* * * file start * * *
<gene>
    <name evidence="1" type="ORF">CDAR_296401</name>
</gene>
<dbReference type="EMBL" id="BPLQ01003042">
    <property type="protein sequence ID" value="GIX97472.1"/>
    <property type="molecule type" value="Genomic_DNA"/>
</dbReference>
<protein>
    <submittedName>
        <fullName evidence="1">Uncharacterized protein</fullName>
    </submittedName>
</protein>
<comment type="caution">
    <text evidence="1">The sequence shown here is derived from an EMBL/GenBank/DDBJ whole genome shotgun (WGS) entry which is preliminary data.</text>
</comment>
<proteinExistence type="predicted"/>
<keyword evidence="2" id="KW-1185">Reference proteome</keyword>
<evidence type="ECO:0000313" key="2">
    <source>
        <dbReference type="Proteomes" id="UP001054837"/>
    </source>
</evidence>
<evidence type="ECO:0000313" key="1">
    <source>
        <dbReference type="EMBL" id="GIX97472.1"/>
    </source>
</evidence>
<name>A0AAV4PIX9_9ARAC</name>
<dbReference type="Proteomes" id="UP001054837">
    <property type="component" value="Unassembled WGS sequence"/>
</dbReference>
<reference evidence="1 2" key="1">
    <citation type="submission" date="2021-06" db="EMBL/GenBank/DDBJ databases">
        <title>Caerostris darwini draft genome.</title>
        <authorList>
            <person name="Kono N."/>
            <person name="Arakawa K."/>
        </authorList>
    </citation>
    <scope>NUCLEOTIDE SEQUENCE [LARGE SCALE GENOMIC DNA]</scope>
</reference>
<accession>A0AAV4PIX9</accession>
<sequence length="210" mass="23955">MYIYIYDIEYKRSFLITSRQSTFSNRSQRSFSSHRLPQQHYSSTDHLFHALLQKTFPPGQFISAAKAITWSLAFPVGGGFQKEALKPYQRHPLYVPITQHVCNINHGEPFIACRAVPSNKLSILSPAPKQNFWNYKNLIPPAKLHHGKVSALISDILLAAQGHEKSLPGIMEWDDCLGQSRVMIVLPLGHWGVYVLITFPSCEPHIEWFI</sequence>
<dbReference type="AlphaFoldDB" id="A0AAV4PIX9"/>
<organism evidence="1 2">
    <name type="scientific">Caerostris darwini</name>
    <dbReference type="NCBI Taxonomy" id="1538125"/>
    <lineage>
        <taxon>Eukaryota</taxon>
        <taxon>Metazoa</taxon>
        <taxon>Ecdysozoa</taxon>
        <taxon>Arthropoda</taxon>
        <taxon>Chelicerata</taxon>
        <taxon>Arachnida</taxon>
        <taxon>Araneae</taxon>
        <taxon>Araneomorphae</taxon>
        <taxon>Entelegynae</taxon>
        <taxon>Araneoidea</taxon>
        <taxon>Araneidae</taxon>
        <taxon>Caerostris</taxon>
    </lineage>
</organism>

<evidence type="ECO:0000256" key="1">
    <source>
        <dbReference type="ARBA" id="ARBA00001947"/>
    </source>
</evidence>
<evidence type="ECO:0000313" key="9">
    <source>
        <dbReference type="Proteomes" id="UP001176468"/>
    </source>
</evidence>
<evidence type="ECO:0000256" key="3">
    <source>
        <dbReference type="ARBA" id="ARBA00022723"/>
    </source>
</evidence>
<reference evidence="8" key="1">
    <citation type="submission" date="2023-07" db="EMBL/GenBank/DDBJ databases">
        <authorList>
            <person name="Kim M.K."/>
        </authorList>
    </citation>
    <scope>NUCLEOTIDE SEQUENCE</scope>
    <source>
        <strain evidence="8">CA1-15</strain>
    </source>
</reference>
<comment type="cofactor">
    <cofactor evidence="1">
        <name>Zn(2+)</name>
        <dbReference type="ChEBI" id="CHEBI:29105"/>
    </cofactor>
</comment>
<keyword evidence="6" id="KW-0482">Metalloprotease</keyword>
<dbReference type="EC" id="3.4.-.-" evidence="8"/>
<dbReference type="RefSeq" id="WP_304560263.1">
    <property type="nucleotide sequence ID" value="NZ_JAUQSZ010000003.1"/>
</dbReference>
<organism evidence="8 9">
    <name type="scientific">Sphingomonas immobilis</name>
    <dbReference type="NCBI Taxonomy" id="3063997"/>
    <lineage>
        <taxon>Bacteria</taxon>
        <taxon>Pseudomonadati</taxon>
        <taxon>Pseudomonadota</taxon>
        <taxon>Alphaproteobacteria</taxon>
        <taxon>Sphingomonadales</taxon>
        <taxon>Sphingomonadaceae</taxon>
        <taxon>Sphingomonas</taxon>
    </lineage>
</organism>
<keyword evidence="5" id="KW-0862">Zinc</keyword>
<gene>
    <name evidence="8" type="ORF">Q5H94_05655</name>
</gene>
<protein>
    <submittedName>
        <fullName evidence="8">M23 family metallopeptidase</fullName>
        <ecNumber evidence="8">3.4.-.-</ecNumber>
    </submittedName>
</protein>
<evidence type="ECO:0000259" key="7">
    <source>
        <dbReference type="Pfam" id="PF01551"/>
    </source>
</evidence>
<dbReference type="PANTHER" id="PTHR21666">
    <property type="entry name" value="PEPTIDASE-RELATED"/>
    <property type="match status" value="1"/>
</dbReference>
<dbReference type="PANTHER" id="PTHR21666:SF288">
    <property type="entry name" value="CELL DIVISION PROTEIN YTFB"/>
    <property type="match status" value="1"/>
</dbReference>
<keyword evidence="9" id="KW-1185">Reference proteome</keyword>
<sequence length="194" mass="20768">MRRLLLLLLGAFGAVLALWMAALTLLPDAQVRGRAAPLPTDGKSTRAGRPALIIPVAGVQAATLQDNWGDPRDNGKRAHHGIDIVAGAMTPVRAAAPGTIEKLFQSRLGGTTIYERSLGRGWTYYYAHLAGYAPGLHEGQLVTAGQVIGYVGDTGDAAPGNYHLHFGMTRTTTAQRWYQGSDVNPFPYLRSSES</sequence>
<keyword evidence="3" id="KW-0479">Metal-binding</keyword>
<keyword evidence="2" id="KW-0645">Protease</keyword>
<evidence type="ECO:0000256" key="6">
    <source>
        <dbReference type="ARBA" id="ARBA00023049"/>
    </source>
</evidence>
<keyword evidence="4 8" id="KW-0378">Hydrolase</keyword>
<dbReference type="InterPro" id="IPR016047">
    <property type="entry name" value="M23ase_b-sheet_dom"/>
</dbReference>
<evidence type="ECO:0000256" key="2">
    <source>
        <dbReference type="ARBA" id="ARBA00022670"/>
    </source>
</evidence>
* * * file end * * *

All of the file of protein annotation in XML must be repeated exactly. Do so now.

<gene>
    <name evidence="1" type="ORF">CDAR_296401</name>
</gene>
<dbReference type="EMBL" id="BPLQ01003042">
    <property type="protein sequence ID" value="GIX97472.1"/>
    <property type="molecule type" value="Genomic_DNA"/>
</dbReference>
<protein>
    <submittedName>
        <fullName evidence="1">Uncharacterized protein</fullName>
    </submittedName>
</protein>
<comment type="caution">
    <text evidence="1">The sequence shown here is derived from an EMBL/GenBank/DDBJ whole genome shotgun (WGS) entry which is preliminary data.</text>
</comment>
<proteinExistence type="predicted"/>
<keyword evidence="2" id="KW-1185">Reference proteome</keyword>
<evidence type="ECO:0000313" key="2">
    <source>
        <dbReference type="Proteomes" id="UP001054837"/>
    </source>
</evidence>
<evidence type="ECO:0000313" key="1">
    <source>
        <dbReference type="EMBL" id="GIX97472.1"/>
    </source>
</evidence>
<name>A0AAV4PIX9_9ARAC</name>
<dbReference type="Proteomes" id="UP001054837">
    <property type="component" value="Unassembled WGS sequence"/>
</dbReference>
<reference evidence="1 2" key="1">
    <citation type="submission" date="2021-06" db="EMBL/GenBank/DDBJ databases">
        <title>Caerostris darwini draft genome.</title>
        <authorList>
            <person name="Kono N."/>
            <person name="Arakawa K."/>
        </authorList>
    </citation>
    <scope>NUCLEOTIDE SEQUENCE [LARGE SCALE GENOMIC DNA]</scope>
</reference>
<accession>A0AAV4PIX9</accession>
<sequence length="210" mass="23955">MYIYIYDIEYKRSFLITSRQSTFSNRSQRSFSSHRLPQQHYSSTDHLFHALLQKTFPPGQFISAAKAITWSLAFPVGGGFQKEALKPYQRHPLYVPITQHVCNINHGEPFIACRAVPSNKLSILSPAPKQNFWNYKNLIPPAKLHHGKVSALISDILLAAQGHEKSLPGIMEWDDCLGQSRVMIVLPLGHWGVYVLITFPSCEPHIEWFI</sequence>
<dbReference type="AlphaFoldDB" id="A0AAV4PIX9"/>
<organism evidence="1 2">
    <name type="scientific">Caerostris darwini</name>
    <dbReference type="NCBI Taxonomy" id="1538125"/>
    <lineage>
        <taxon>Eukaryota</taxon>
        <taxon>Metazoa</taxon>
        <taxon>Ecdysozoa</taxon>
        <taxon>Arthropoda</taxon>
        <taxon>Chelicerata</taxon>
        <taxon>Arachnida</taxon>
        <taxon>Araneae</taxon>
        <taxon>Araneomorphae</taxon>
        <taxon>Entelegynae</taxon>
        <taxon>Araneoidea</taxon>
        <taxon>Araneidae</taxon>
        <taxon>Caerostris</taxon>
    </lineage>
</organism>

<evidence type="ECO:0000256" key="1">
    <source>
        <dbReference type="ARBA" id="ARBA00001947"/>
    </source>
</evidence>
<evidence type="ECO:0000313" key="9">
    <source>
        <dbReference type="Proteomes" id="UP001176468"/>
    </source>
</evidence>
<evidence type="ECO:0000256" key="3">
    <source>
        <dbReference type="ARBA" id="ARBA00022723"/>
    </source>
</evidence>
<reference evidence="8" key="1">
    <citation type="submission" date="2023-07" db="EMBL/GenBank/DDBJ databases">
        <authorList>
            <person name="Kim M.K."/>
        </authorList>
    </citation>
    <scope>NUCLEOTIDE SEQUENCE</scope>
    <source>
        <strain evidence="8">CA1-15</strain>
    </source>
</reference>
<comment type="cofactor">
    <cofactor evidence="1">
        <name>Zn(2+)</name>
        <dbReference type="ChEBI" id="CHEBI:29105"/>
    </cofactor>
</comment>
<keyword evidence="6" id="KW-0482">Metalloprotease</keyword>
<dbReference type="EC" id="3.4.-.-" evidence="8"/>
<dbReference type="RefSeq" id="WP_304560263.1">
    <property type="nucleotide sequence ID" value="NZ_JAUQSZ010000003.1"/>
</dbReference>
<organism evidence="8 9">
    <name type="scientific">Sphingomonas immobilis</name>
    <dbReference type="NCBI Taxonomy" id="3063997"/>
    <lineage>
        <taxon>Bacteria</taxon>
        <taxon>Pseudomonadati</taxon>
        <taxon>Pseudomonadota</taxon>
        <taxon>Alphaproteobacteria</taxon>
        <taxon>Sphingomonadales</taxon>
        <taxon>Sphingomonadaceae</taxon>
        <taxon>Sphingomonas</taxon>
    </lineage>
</organism>
<keyword evidence="5" id="KW-0862">Zinc</keyword>
<gene>
    <name evidence="8" type="ORF">Q5H94_05655</name>
</gene>
<protein>
    <submittedName>
        <fullName evidence="8">M23 family metallopeptidase</fullName>
        <ecNumber evidence="8">3.4.-.-</ecNumber>
    </submittedName>
</protein>
<evidence type="ECO:0000259" key="7">
    <source>
        <dbReference type="Pfam" id="PF01551"/>
    </source>
</evidence>
<dbReference type="PANTHER" id="PTHR21666">
    <property type="entry name" value="PEPTIDASE-RELATED"/>
    <property type="match status" value="1"/>
</dbReference>
<dbReference type="PANTHER" id="PTHR21666:SF288">
    <property type="entry name" value="CELL DIVISION PROTEIN YTFB"/>
    <property type="match status" value="1"/>
</dbReference>
<keyword evidence="9" id="KW-1185">Reference proteome</keyword>
<sequence length="194" mass="20768">MRRLLLLLLGAFGAVLALWMAALTLLPDAQVRGRAAPLPTDGKSTRAGRPALIIPVAGVQAATLQDNWGDPRDNGKRAHHGIDIVAGAMTPVRAAAPGTIEKLFQSRLGGTTIYERSLGRGWTYYYAHLAGYAPGLHEGQLVTAGQVIGYVGDTGDAAPGNYHLHFGMTRTTTAQRWYQGSDVNPFPYLRSSES</sequence>
<keyword evidence="3" id="KW-0479">Metal-binding</keyword>
<keyword evidence="2" id="KW-0645">Protease</keyword>
<evidence type="ECO:0000256" key="6">
    <source>
        <dbReference type="ARBA" id="ARBA00023049"/>
    </source>
</evidence>
<keyword evidence="4 8" id="KW-0378">Hydrolase</keyword>
<dbReference type="InterPro" id="IPR016047">
    <property type="entry name" value="M23ase_b-sheet_dom"/>
</dbReference>
<evidence type="ECO:0000256" key="2">
    <source>
        <dbReference type="ARBA" id="ARBA00022670"/>
    </source>
</evidence>